Ned Brody recently served as president and head of B2B Businesses at AOL before taking over two weeks ago as president of advertising and CRO. Brody is unbowed by skeptical critics and market share volatility alike. AOL saw advertising grow in the second quarter, but the news did little to stop the company’s stock from going into freefall. The key challenges facing AOL aren’t to find a new strategy, according to Brody, but to organize its structure in order to best do brand advertising at scale online.
How are you fitting into your role?
The most important thing is to understand what the role of chief revenue officer means at AOL. The role is mainly to focus on improving AOL’s advertising revenue by managing advertising product development, sales channels, pricing, process improvement, advertising systems and product diversification. Since the announcement of my appointment, some of the press has mistakenly equated the role with managing the sales force. Managing the sales force is certainly part of that purview, but is not the most critical element; we have five excellent sales leaders who manage our world-class sales force, all of which have terrific relationships with advertisers and agencies. Add to that a dedicated agency team, great industry experts, and fantastic advertising operations teams and much of that job is done for me. I will be focusing on all of the other areas. In my career, I have had the privilege to hold a lot of different roles. I’ve been responsible for closing large advertising deals, been an entrepreneur, the CFO of a public company, a strategy consultant, etc. What I learned in all of these roles is to listen to customers, partners, and employees to identify impediments to growth, develop processes and initiatives to improve results, diversify businesses in terms of channels and products, and create platforms that are scalable. These are the skill sets that I believe Tim Armstrong had in mind when he asked me to take on this new job.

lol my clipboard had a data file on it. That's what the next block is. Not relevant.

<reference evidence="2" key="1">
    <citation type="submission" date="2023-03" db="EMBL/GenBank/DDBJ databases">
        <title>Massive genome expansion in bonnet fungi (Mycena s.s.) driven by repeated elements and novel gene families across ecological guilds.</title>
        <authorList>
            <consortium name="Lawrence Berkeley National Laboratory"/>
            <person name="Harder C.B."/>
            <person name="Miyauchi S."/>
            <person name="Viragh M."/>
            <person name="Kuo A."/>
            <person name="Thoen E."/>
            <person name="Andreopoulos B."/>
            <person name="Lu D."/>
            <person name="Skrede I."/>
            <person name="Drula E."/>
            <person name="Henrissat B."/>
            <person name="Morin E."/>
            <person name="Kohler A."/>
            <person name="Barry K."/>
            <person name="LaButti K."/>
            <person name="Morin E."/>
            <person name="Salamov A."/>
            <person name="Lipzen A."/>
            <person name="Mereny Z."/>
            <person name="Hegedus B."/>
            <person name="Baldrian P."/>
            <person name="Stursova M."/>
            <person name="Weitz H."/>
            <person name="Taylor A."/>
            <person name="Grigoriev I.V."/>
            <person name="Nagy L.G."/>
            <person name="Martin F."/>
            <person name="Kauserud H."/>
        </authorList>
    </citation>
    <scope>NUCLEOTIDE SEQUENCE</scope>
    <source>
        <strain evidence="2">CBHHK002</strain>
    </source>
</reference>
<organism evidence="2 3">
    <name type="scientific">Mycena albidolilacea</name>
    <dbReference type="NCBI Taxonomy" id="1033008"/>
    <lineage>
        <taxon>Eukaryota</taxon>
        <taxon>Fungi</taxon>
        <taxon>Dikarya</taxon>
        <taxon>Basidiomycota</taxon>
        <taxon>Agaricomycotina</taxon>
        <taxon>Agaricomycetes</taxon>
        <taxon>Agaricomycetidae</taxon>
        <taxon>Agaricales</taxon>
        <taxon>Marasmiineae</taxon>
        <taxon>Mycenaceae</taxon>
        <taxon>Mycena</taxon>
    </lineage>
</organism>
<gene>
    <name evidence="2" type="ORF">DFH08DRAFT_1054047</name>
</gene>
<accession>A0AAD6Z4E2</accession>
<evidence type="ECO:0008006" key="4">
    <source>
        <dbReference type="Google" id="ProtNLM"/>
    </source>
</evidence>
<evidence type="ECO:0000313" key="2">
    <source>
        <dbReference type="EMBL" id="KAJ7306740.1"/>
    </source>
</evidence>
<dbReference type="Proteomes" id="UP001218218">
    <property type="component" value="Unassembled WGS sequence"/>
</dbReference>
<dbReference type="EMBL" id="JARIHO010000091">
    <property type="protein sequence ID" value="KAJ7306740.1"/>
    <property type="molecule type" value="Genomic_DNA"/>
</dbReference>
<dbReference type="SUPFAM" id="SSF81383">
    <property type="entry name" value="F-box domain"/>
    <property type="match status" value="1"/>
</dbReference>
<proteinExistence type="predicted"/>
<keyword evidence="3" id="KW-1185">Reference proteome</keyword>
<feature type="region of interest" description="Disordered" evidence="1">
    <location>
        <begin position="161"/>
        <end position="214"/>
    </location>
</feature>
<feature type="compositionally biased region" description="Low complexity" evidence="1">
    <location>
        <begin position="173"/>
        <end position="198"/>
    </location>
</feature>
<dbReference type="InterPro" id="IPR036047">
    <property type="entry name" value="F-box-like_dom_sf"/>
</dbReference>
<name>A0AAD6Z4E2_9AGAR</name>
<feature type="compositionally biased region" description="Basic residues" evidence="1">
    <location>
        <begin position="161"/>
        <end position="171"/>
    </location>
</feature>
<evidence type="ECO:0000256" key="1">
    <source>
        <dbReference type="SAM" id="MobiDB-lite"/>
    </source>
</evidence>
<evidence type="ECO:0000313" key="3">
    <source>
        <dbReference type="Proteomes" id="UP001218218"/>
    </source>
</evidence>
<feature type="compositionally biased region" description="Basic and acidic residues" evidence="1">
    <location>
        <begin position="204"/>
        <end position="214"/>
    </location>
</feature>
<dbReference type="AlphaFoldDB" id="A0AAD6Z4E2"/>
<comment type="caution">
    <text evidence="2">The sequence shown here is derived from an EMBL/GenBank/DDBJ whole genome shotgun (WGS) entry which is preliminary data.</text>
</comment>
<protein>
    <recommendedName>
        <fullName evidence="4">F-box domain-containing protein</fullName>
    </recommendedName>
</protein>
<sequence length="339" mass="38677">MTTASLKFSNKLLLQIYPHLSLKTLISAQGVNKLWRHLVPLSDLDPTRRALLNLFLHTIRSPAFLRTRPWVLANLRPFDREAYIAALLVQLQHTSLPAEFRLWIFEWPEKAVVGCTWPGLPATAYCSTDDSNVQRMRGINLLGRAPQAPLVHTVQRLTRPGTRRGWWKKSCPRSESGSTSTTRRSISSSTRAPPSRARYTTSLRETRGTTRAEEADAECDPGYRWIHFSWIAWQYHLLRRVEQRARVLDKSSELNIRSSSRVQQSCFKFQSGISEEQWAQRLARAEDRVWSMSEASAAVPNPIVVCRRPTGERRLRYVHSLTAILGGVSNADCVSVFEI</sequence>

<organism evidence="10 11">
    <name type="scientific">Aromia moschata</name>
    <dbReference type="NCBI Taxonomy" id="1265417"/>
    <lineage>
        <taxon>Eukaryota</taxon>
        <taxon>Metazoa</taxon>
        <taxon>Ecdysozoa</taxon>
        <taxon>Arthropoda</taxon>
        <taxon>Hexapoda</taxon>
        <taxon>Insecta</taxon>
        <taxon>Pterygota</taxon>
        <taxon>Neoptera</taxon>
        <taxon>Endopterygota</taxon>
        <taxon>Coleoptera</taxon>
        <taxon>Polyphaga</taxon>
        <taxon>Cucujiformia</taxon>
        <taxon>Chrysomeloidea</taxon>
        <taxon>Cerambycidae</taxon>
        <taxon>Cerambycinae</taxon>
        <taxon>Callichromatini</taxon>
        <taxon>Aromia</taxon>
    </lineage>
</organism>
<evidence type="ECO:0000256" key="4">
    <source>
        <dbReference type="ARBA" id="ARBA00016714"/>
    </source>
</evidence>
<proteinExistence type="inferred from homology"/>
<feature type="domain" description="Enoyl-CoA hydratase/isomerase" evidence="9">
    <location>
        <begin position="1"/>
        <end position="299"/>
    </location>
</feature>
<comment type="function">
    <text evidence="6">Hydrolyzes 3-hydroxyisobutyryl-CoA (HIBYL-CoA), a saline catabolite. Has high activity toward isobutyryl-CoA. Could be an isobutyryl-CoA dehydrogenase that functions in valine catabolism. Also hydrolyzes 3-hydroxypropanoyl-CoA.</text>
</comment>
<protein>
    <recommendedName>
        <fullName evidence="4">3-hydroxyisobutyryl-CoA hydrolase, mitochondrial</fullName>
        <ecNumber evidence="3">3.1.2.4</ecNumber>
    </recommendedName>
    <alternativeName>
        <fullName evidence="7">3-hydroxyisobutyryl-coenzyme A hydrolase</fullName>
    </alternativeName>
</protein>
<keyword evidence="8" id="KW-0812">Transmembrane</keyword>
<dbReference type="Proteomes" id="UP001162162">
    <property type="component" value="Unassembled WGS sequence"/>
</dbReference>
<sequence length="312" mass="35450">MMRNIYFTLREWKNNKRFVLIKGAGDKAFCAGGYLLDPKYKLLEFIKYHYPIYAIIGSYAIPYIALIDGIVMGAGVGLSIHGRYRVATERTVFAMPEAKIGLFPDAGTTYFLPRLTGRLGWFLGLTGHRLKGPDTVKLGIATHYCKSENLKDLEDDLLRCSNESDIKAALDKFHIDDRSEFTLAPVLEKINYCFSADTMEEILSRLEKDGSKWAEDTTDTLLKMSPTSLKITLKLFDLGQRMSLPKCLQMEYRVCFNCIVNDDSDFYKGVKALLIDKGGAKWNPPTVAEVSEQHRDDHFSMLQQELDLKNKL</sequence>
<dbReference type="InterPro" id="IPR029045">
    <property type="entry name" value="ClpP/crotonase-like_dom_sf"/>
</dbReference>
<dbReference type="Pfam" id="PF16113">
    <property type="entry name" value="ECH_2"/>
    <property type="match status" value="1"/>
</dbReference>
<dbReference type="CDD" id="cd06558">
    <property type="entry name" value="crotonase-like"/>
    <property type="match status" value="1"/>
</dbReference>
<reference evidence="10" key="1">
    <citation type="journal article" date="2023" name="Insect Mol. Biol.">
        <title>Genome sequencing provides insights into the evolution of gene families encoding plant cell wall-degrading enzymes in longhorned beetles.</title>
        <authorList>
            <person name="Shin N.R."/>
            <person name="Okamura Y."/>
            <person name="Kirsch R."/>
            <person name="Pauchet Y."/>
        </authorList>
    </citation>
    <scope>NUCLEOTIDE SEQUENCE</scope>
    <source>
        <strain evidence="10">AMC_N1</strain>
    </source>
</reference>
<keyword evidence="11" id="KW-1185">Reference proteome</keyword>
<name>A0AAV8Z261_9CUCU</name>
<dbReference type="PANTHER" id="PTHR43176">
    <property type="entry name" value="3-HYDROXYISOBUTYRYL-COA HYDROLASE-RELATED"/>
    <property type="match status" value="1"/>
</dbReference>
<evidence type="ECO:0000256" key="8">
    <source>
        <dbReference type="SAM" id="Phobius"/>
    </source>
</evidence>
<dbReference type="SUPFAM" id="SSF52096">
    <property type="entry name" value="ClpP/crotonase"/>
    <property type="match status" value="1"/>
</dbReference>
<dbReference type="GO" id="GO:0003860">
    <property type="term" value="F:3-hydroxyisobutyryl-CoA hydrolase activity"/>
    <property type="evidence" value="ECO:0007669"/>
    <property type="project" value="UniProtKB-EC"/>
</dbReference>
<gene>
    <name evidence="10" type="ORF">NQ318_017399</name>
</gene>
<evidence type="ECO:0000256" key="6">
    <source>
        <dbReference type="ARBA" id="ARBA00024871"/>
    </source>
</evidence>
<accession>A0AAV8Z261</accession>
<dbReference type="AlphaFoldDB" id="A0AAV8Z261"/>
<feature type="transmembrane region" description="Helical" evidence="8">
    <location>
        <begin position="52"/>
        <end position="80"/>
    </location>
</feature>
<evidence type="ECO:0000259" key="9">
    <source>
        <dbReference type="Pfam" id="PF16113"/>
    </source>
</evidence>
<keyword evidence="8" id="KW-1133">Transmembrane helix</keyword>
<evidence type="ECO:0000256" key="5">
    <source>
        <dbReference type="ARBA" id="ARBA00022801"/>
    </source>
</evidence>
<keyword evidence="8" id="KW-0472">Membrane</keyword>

AOL has had a bumpy ride lately. How is AOL attempting to prove its detractors wrong?
We have primed the pump with products and now we need to scale them to get great results for our partners and shareholders. The changes we recently made were about putting a maniacal focus on operational efficiency. It was about recognizing that we had great sales management already in place with our regional vice presidents, advance team, and network sales leadership, and needed to focus on how to scale that talent by driving operational efficiencies. Some people have misinterpreted what we mean by operations. It’s not about fixing issues at AOL. When we say driving operational efficiencies we mean: how do you scale a product; how do you change a product into a platform to drive growth; how do you expand the feature set of an already existing product vs. building something new? We wanted to ensure that we approached these changes from the very top. This is not a change in strategy. We have been consistent with our strategy: premium content, premium advertising, cutting-edge technology and scale. Putting extra focus on operational efficiencies should better position us in the marketplace for growth.
How will AOL attempt to position itself as a global partner for publishers, advertisers and agencies?